17 Failure to comply with rules

(1)   If these rules have not been complied with in beginning or purporting to begin any proceedings, or at any stage in the course of or in connection with any proceedings, that failure to comply—


a) must be treated as an irregularity; and

2) If these rules have not been fully complied with at some stage of any proceedings,—


(b)   whether or not he or she acts under paragraph (a), the Judge may make any other order (for example, as to costs, or adjourning the proceedings) he or she thinks appropriate.


7.6             Given WW’s failure, then inconsistent with the practice and purpose (fairness and consistent with justice) of the Rules; and given that s60 concerns were raised, alone, in the signed application by D, in relation to physical and sexual violence by L against C; and no such claims or evidence presented exists; and s60 concerns were later dismissed as unwarrantable by the lawyer for C; and given that the Court did not of its own consideration draw reference to the s60 allegation: strong indicators existed for the Court that r17 (2) (a) (ii) could and should prevail over (b) and the without notice part of the application should be set aside.

a) the Judge may set the proceedings aside entirely or take any or all of the following steps:


(ii) set aside, wholly or in part, any step in them:


KLB v DT (Unreported) FAM 2008 000002 &58


7.7             Furthermore, on reasonable study of the affidavit the Court could determine that paragraph 41 (c) was a sub paragraph that had been compiled from different parts of the affidavit and the meaning of “if he had a gun he would use it’ was directly scaremongering and placed out of context with the surrounding text.

7.8             Additionally, the Court has overstated s13 of the DVA where the concept of s13 ss1 (b) “”undue hardship” is independent and discretionary. S13 ss1 (a) “risk of harm” is the weighted or plausible cause for action. S13 ss1 (b) cannot be sustained on the evidence for its lack of presentation.

13 Application without notice for protection order

(1) A protection order may be made on an application without notice if the Court is satisfied that the delay that would be caused by proceeding on notice would or might entail—


(a) A risk of harm; or

(b) Undue hardship—


to the applicant or a child of the applicant’s family, or both.


7.9              Where fathers and men are the predominant respondents and associated respondents to protection orders, any indicator of inconsistency with practices must be given serious consideration as fault damages the integrity of men and fatherhood.

Peters v Davidson [1999] 2 NZLR 164

7.10         Where the obvious victim of any bias, are the sons and daughters of the men and fathers the paradoxical without notice removal of the fathers from their association is directly inconsistent with the child’s interests as protected by s4 of the COCA:

4 Child’s welfare and best interests to be paramount

(1) The welfare and best interests of the child must be the first and paramount consideration—

(a) in the administration and application of this Act, for example, in proceedings under this Act; and

(b) in any other proceedings involving the guardianship of, or the role of providing day-to-day care for, or contact with, a child.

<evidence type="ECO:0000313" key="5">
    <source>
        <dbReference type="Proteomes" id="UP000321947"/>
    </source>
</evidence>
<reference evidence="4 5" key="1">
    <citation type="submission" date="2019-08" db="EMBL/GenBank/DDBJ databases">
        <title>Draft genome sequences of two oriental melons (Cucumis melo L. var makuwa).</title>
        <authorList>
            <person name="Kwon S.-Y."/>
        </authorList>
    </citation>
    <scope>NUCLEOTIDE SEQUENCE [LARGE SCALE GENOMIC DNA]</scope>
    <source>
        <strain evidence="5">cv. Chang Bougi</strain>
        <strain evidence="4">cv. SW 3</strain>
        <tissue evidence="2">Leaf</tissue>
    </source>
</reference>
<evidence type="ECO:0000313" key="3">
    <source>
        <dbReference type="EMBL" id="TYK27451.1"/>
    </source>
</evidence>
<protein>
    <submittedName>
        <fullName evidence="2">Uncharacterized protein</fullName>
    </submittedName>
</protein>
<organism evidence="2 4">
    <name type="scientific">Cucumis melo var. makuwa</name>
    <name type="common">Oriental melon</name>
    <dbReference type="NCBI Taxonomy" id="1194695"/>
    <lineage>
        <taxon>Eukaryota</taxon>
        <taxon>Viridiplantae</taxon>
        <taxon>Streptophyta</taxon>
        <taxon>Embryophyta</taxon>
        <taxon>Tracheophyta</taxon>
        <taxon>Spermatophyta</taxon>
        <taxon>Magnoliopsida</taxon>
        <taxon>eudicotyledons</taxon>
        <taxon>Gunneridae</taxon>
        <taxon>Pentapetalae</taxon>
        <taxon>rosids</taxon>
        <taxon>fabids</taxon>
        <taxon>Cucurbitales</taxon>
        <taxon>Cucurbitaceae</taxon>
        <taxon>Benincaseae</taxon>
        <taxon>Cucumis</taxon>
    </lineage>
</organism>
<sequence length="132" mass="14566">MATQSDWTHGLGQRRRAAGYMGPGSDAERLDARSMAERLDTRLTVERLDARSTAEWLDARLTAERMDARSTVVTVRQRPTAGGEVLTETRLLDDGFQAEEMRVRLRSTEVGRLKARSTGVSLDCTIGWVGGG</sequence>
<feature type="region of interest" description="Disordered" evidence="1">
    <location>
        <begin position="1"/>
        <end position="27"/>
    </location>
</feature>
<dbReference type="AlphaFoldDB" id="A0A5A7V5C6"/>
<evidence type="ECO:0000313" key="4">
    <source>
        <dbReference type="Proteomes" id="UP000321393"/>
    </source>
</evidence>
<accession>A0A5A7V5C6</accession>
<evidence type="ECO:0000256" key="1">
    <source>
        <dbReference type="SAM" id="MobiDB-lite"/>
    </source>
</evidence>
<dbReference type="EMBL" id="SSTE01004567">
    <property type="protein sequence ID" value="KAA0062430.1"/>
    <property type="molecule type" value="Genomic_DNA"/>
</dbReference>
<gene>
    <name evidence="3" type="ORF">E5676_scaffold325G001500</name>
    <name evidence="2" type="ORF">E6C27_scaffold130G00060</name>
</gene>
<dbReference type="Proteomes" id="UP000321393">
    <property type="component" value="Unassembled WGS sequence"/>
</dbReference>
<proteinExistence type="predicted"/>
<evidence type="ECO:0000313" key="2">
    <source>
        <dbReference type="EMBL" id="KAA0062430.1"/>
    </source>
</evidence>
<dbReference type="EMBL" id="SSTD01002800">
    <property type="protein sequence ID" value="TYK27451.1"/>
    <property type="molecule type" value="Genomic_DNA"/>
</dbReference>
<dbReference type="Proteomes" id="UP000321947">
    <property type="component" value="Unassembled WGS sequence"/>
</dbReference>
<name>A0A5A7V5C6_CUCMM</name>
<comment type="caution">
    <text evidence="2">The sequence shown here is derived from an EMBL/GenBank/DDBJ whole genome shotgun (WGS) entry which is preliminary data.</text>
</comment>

Daganayasi v Minister of Immigration [1980] NZLR 130


8.      That the Court reissues the application for the original protection order rescinding the without notice status.

Statement of Claim against the Second  Respondent

Relevant grounds

·         Ultra vires; and

o        Rigid application of predetermined policy

o        Giving credibility to irrelevant factors

o        Lack of consideration to relevant factors

9.      The second respondent made a decision that could not be substantiated by the evidence before it. The decision was directly inconsistent with the powers within its jurisdiction. In making the decision the LCRO overstepped its authority as a Lay Observer and rewrote law. 

9.1             The behaviour is inconsistent with the powers conveyed on the LCRO and in breach of its function under s192 of the Lawyers and Conveyancers Act 2006.

192 Functions of Legal Complaints Review Officer

The functions of the Legal Complaints Review Officer are—

(a) to exercise the powers of review conferred on the Legal Complaints Review Officer by this Act:

(b) to promote, in appropriate cases, the resolution, by negotiation, conciliation, or mediation, of—

(i) complaints; or

(ii) such issues relating to complaints as the Legal Complaints Review Officer specifies:

(c) to provide advice to the New Zealand Law Society and the New Zealand Society of Conveyancers and the Minister on any issue that the Legal Complaints Review Officer identifies in the course of carrying out reviews (being an issue that relates to the manner in which complaints are received and dealt with under this Act or any rules made under this Act).



10.  The Court should return the LCRO decision to the MSA for reconsideration and under such terms that the Court deems appropriate.


DATED                     this the second day of August 2009.



                       Benjamin Morland Easton



TO:     Registrar, High Court of New Zealand Palmerston North

AND   Family Court of New Zealand, Palmerston North

AND   Legal Complaints Review Officer (CROWN) Level 10, Unisys House 56 Terrace